Tips for Buying Groceries in Bulk

Buying groceries in bulk can be a great way to save grocery dollars. However, when you buy groceries in bulk, you don’t want to be spending more as a result of buying in bulk than you save in the direct cost by buying in bulk. That sounds contradictory, but it’s really straightforward.


Do always check the unit price. Usually the bulk unit price is cheaper, but sometimes you’ll find that it isn’t cheaper at all. If the unit price isn’t cheaper, you’re not going to save any money by buying bulk.

Do look at weekly sales before buying in bulk. A good sale on a non-bulk version is often cheaper than the bulk version.

Do go to a cost club as a guest before you commit to joining. Then compare the cost of membership with the amount you’re likely to save. Then compare with typical costs at your neighbourhood budget grocery store. Bring your last month’s worth of menus and shopping lists with you, so you can compare the kinds of things you actually buy. That’s the only way you’ll know for sure if a cost club membership’s worth it for you.

Do take a calculator and scratch pad with you! If you’re out to save money by buying bulk, modern grocery shopping needs a lot of math to be done on the fly. It’s not easy to do it all in your head!


Don’t commit to buying bulk all the time. If you’re looking to get the very best deals for you, it’s a good idea to stay flexible.

Don’t buy in bulk if you’re an impulse shopper. However, impulse buying isn’t really a cost-effective way to shop for groceries in the first place. If you’re going to save money, you’ll have to cut back on the impulse buys.

Don’t buy so many bulk groceries that they don’t all fit on your shelves! Houses usually have enough space for average bulk purchases, but storing bulk toilet paper in tiny apartments takes a lot of planning!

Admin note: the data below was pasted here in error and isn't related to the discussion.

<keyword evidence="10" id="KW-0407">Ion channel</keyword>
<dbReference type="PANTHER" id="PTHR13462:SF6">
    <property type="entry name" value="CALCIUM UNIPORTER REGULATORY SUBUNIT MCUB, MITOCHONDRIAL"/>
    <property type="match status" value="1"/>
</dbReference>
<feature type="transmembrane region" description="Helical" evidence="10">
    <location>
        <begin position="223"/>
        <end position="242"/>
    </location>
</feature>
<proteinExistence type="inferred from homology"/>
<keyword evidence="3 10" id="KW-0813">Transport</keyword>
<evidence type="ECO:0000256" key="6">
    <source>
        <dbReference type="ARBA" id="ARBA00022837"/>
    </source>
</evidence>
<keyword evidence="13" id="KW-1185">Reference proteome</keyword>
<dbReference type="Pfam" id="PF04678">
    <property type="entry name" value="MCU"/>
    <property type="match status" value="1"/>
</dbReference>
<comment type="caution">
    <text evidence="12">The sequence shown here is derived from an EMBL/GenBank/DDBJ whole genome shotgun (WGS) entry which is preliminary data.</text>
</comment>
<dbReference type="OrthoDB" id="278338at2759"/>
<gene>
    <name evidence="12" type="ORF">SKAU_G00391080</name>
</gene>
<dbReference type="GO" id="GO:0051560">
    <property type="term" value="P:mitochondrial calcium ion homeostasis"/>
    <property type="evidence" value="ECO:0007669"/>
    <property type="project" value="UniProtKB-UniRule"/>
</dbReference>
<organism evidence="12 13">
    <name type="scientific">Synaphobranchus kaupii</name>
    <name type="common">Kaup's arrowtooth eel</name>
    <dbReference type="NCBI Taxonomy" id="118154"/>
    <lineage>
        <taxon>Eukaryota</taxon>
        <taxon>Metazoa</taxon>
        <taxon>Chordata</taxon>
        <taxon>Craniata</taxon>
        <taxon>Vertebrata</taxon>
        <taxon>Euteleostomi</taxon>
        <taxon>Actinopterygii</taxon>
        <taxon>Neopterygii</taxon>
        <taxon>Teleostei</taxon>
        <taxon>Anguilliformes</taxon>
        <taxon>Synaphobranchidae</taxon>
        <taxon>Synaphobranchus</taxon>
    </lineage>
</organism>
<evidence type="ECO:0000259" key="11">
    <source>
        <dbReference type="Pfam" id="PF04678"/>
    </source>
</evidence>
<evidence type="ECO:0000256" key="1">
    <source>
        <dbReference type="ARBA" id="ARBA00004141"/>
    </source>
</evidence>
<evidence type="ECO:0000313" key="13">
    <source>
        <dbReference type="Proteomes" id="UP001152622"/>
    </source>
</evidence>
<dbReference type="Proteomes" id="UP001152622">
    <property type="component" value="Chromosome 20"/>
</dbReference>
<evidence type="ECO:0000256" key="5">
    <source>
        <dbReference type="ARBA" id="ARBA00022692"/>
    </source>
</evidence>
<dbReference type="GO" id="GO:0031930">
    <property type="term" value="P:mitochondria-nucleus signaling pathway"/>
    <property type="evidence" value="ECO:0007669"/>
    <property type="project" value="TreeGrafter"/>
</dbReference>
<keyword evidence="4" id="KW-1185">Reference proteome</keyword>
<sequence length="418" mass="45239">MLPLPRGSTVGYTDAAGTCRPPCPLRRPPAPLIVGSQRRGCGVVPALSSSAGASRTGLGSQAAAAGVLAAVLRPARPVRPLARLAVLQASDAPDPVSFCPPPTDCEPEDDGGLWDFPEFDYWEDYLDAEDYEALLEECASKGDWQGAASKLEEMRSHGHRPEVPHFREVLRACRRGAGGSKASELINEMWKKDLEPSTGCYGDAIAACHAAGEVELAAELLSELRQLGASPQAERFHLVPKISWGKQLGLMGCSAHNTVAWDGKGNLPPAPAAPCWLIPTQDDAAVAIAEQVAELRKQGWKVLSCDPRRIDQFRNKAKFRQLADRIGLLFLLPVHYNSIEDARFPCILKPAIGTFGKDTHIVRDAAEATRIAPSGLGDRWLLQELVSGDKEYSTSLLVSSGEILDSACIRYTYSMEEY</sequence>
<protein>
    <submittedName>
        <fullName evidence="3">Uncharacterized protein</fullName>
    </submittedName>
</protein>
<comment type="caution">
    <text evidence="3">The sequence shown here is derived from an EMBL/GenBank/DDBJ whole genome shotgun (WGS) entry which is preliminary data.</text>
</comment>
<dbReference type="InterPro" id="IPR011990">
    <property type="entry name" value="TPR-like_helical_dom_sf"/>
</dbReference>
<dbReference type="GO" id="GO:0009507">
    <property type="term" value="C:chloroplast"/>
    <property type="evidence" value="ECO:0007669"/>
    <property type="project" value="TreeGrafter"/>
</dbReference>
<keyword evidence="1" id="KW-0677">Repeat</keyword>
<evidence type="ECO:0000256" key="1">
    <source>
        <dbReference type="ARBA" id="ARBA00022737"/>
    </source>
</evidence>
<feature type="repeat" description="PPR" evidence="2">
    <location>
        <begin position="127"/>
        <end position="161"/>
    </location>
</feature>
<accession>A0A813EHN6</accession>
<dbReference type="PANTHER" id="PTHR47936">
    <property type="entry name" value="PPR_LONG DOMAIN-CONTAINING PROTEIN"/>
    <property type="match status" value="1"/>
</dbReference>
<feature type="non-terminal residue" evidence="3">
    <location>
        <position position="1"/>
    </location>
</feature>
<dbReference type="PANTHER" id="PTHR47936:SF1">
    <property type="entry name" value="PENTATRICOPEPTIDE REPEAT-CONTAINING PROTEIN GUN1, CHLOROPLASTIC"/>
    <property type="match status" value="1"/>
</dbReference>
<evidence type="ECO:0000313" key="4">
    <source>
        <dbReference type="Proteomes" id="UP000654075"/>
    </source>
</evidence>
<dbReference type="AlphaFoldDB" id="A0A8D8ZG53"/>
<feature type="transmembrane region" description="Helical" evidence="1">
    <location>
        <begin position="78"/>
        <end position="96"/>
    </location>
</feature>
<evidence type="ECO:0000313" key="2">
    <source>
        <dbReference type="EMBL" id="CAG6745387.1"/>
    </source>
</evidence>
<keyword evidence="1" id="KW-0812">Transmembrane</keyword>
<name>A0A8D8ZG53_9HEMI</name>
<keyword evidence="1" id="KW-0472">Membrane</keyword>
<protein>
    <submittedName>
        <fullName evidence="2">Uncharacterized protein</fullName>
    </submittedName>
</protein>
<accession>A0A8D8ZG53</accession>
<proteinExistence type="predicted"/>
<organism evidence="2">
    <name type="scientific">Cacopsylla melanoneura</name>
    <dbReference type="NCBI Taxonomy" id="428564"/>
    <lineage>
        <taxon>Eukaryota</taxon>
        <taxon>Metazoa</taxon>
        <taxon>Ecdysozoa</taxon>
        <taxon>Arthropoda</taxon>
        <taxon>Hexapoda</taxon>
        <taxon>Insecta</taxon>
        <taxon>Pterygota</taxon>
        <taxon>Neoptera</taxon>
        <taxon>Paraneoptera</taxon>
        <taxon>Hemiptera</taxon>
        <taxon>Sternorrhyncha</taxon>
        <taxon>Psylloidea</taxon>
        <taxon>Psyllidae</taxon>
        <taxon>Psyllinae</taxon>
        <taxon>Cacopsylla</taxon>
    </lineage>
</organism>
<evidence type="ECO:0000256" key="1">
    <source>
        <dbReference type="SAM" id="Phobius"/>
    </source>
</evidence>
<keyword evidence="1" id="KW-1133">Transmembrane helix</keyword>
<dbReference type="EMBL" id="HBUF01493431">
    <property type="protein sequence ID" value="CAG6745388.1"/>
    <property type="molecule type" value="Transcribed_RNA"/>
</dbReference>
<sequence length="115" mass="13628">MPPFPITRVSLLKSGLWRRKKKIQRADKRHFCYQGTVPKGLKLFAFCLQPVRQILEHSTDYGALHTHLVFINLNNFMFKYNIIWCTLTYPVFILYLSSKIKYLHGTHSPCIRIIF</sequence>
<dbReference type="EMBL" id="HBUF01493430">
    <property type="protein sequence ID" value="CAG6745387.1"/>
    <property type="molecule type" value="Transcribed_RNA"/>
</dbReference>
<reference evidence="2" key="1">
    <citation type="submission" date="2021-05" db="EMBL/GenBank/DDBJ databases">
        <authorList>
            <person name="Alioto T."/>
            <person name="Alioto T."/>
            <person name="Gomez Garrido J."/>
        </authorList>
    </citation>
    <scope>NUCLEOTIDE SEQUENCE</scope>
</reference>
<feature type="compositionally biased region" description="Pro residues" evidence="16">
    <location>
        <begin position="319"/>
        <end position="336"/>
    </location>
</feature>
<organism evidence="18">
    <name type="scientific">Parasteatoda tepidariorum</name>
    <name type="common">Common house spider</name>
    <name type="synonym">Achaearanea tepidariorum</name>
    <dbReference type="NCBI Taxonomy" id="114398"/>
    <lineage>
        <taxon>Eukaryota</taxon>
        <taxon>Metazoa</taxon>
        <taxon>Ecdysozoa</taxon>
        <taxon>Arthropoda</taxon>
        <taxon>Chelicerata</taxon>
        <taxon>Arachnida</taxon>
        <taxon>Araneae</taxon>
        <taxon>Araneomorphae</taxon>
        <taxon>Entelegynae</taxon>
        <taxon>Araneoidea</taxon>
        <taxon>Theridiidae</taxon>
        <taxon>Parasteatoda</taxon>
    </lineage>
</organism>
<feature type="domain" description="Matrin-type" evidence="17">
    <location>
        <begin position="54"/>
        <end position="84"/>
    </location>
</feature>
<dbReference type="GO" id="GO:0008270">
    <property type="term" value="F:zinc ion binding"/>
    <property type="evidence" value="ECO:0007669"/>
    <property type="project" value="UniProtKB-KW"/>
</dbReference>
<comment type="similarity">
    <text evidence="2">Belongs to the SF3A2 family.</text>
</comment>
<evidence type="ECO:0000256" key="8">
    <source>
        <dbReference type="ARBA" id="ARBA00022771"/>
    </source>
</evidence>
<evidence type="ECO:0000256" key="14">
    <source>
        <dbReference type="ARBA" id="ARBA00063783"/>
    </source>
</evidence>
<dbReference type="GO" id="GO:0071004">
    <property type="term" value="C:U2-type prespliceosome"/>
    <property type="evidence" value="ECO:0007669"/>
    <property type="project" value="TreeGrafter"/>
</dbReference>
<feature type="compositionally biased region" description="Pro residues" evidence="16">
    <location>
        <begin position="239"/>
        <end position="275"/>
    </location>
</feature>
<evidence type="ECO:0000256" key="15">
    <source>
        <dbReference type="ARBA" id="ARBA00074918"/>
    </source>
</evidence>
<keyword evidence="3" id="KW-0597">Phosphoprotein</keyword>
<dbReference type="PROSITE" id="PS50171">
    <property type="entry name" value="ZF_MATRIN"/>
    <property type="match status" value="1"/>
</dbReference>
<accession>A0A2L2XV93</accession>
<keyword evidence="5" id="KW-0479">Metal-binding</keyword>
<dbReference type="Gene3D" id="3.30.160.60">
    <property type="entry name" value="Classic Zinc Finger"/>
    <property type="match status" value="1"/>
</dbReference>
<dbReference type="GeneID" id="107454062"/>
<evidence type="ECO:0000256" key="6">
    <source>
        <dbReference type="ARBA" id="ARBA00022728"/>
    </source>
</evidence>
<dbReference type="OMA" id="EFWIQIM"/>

Don’t buy more perishable food than your family’s going to be able to eat before it goes bad. If you’re throwing half of it out, the real cost of that bulk food is twice as high as you thought.

There are other ways things can go bad as well. Products can expire before you use them, and batteries run down. Don’t buy huge amounts of grains and dry goods if you don’t have a cold storage to store them. Just about every package of grains includes a few insect eggs, no matter how well it’s packaged. If you keep that package in normal house temperatures for longer than a week, you’ll have worms and moths hatching right inside the package, so where’s the money you thought you saved?

Don’t buy spices in bulk unless you know you’re going to use a lot of them. Spices lose a lot of their potency after the container is opened.

Finally, don’t buy bulk foods on credit if you’re carrying a credit card balance! There’s no way you’ll save more money on the groceries than you’ll spend on interest. You’ll be much better off buying most things week-to-week (on sale, of course!) and devoting every spare penny to paying down your credit card balance.


Buying bulk can be a good thing, if you’re careful. Just keep in mind that a larger package doesn’t always mean it’s cheaper when you break it down. When it’s done wrong, bulk groceries aren’t cheaper just because they’re bulk, and they can be a lot more expensive when you work it out. But when it’s done right, buying groceries in bulk can be a great way to stretch your grocery budget.